The disasters of the future are being designed by us here today.
Certainly, nature and accidents and terrorists will provide the raw materials. But when they do, the resulting breadth and scope and impact and cost of what happens will ultimately be determined, in large part, by decisions we make now—long (or maybe not so long) before impact.
How we fund emergency medical services is part of that. So is what we invest in things like rescue resources and hospitals and stockpiles of medication and equipment. But it goes beyond emergency medical care. Disaster readiness also encompasses things like building construction, the fortification of infrastructure (roads, bridges, utilities), redundancy in supply chains, absenteeism and continuity plans, and countless other aspects across dozens of diverse disciplines.
In these areas, we will be architects of our own fortune, says Dennis Mileti, PhD, professor emeritus at the University of Colorado and former director of the school’s Natural Hazards Center, the United States’ clearinghouse for social science research on natural hazards and disasters.
Mileti will be among the experts speaking at the World Conference on Disaster Management, June 25–27 in Toronto. EMS World will attend this special event and offer exclusive reporting distilling its lessons for EMS professionals. In advance of the show, Mileti offered some thoughts on the current state of disaster readiness in North America.
Besides your plenary address at the show (on why disaster losses keep increasing and what to do about it), you’ll also be participating in a panel discussion on the erosion of government support for emergency management in Canada. Are we seeing that in the U.S. as well? And with so many recent high-profile disasters in North America and around the world, why would we cut here?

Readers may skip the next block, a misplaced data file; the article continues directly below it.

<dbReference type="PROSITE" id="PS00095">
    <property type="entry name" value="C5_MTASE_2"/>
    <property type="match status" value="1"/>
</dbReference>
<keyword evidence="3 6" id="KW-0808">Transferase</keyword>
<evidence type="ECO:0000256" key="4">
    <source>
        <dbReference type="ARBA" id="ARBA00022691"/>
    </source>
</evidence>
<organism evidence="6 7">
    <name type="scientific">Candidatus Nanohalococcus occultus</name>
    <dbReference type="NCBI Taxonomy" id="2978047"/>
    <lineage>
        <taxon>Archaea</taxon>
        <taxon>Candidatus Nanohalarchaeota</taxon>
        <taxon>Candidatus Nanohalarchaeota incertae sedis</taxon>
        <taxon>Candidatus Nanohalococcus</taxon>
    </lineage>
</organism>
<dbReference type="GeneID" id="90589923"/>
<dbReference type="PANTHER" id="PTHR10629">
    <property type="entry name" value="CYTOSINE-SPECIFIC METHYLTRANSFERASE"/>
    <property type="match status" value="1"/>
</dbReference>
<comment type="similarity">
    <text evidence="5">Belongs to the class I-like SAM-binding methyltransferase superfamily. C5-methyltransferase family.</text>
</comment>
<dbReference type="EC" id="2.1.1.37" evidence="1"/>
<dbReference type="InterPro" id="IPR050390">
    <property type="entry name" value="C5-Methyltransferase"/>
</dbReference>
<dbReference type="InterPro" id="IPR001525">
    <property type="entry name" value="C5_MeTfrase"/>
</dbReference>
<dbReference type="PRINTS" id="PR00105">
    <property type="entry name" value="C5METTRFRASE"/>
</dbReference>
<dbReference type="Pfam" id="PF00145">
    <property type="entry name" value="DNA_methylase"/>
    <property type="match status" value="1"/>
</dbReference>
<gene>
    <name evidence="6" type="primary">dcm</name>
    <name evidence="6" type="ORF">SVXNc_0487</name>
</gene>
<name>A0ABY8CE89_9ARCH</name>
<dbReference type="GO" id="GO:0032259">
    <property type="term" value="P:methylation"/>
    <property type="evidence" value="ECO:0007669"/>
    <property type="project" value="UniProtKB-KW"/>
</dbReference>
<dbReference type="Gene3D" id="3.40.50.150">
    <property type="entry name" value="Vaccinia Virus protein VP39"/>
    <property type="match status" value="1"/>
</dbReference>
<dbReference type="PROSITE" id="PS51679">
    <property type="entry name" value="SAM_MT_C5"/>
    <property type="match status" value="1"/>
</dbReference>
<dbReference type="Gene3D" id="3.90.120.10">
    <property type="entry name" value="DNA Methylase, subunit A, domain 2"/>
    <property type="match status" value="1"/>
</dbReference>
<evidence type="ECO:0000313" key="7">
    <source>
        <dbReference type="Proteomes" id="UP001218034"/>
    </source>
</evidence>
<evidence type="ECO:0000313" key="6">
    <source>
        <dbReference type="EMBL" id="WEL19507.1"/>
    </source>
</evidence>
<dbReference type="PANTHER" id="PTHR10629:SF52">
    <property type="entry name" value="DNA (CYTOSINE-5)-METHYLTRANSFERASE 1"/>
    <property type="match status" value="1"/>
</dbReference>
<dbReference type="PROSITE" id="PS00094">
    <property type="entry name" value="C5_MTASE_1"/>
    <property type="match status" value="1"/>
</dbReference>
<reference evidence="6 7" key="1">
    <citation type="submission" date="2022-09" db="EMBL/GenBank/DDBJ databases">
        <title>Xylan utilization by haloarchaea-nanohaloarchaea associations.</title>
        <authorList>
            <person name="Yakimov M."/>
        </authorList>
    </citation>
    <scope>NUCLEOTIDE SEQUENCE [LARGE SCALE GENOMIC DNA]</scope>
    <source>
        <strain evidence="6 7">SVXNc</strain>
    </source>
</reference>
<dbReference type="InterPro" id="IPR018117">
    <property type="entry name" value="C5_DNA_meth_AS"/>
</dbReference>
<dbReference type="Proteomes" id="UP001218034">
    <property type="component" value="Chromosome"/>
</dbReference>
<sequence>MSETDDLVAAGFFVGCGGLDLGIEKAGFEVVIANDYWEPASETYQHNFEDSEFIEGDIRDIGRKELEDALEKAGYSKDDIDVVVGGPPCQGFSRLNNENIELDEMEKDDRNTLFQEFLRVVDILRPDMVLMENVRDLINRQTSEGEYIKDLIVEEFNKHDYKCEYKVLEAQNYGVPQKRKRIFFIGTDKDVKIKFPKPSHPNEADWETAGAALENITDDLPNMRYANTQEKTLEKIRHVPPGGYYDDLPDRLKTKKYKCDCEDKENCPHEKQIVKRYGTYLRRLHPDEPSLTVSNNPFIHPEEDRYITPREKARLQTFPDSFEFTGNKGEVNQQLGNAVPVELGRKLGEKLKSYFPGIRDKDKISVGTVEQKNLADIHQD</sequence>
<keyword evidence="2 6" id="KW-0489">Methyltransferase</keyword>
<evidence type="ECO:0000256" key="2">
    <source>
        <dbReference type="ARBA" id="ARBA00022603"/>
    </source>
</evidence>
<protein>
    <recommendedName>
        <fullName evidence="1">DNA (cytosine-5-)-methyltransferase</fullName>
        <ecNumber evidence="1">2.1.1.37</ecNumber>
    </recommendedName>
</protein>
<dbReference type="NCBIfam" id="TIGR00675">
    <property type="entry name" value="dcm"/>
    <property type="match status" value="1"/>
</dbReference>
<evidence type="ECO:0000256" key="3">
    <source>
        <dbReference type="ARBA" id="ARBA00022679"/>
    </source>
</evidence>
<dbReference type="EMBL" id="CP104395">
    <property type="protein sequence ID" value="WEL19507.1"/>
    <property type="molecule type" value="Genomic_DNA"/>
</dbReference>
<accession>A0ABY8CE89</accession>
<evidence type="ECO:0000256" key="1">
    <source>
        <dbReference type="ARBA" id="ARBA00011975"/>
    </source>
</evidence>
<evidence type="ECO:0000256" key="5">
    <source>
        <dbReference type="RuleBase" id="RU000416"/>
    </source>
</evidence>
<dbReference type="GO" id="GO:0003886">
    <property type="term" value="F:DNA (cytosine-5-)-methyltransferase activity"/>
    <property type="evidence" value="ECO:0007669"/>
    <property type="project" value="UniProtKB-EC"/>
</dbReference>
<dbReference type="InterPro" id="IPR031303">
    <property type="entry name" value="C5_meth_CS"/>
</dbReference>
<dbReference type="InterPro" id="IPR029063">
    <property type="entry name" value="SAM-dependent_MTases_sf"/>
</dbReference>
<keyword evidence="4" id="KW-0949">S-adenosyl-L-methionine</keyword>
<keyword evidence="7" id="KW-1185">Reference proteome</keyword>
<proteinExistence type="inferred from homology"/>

Well, it cuts across a lot of federal agencies, but fundamentally these things go in cycles. There’s no such thing as ‘Once we had a lot of money for emergency management activities, and now we have none.’ What happens is, as time goes on after major events, people forget. Other, more pressing issues come to the attention of political decision-makers, and programs are cut. That’s just the character of American government.
Just wait a while, and after the next large event, it’ll go on the upswing. That’s how it works.
That reactive mind-set was nicely demonstrated by the California earthquake study you were involved with. What did you find?
The California Seismic Safety Commission was participating in a 2006 commemoration of the 1906 San Francisco earthquake and commissioned a timeline plotting more than 200 major pieces of state legislation that squarely addressed seismic safety. Then we placed California’s major earthquakes on the timeline. And we found 99% of the laws were passed within one year of major earthquake events.
What that means is, for people who make laws, from elected officials to the legislature, things like disasters and earthquakes are salient to them after they’ve occurred. That’s when it’s easier to get the legislature to pass laws for seismic safety. And that’s not just California; it’s characteristic of human beings, and it’s true wherever human beings reside.
So that kind of reactivity—the perspective of ‘if you haven’t used it, you don’t need it’—is more a human quality than cultural to us?
I’d suspect it’s cultural-universal. After major events occur, people want to do something, so that the things they just experienced don’t happen again. So laws are typically passed in the aftermath of major events, and then those laws become increasingly difficult to implement as time goes by, and sometimes they’re done away with. I think it’s characteristic of human beings.
You can put it this way: Most human beings can’t see past the hood of a car.
In our industry, I think there was a feeling after events like 9/11 and Katrina that we had a new, different long-term perspective. Did those events really change anything?